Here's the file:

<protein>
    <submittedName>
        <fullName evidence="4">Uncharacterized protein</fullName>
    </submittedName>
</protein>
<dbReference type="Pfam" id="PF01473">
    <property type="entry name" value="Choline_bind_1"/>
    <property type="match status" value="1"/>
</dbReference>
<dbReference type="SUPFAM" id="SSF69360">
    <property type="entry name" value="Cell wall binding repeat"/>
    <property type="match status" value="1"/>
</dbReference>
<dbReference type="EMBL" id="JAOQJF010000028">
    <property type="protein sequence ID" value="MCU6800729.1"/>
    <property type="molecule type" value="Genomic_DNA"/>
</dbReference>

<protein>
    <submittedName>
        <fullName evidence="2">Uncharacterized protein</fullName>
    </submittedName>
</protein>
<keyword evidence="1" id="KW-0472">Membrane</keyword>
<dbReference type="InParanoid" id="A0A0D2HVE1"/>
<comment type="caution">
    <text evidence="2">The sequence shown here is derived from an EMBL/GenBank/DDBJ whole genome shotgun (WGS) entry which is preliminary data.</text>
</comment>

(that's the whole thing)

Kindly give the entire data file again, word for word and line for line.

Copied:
<protein>
    <submittedName>
        <fullName evidence="4">Uncharacterized protein</fullName>
    </submittedName>
</protein>
<dbReference type="Pfam" id="PF01473">
    <property type="entry name" value="Choline_bind_1"/>
    <property type="match status" value="1"/>
</dbReference>
<dbReference type="SUPFAM" id="SSF69360">
    <property type="entry name" value="Cell wall binding repeat"/>
    <property type="match status" value="1"/>
</dbReference>
<dbReference type="EMBL" id="JAOQJF010000028">
    <property type="protein sequence ID" value="MCU6800729.1"/>
    <property type="molecule type" value="Genomic_DNA"/>
</dbReference>

<protein>
    <submittedName>
        <fullName evidence="2">Uncharacterized protein</fullName>
    </submittedName>
</protein>
<keyword evidence="1" id="KW-0472">Membrane</keyword>
<dbReference type="InParanoid" id="A0A0D2HVE1"/>
<comment type="caution">
    <text evidence="2">The sequence shown here is derived from an EMBL/GenBank/DDBJ whole genome shotgun (WGS) entry which is preliminary data.</text>
</comment>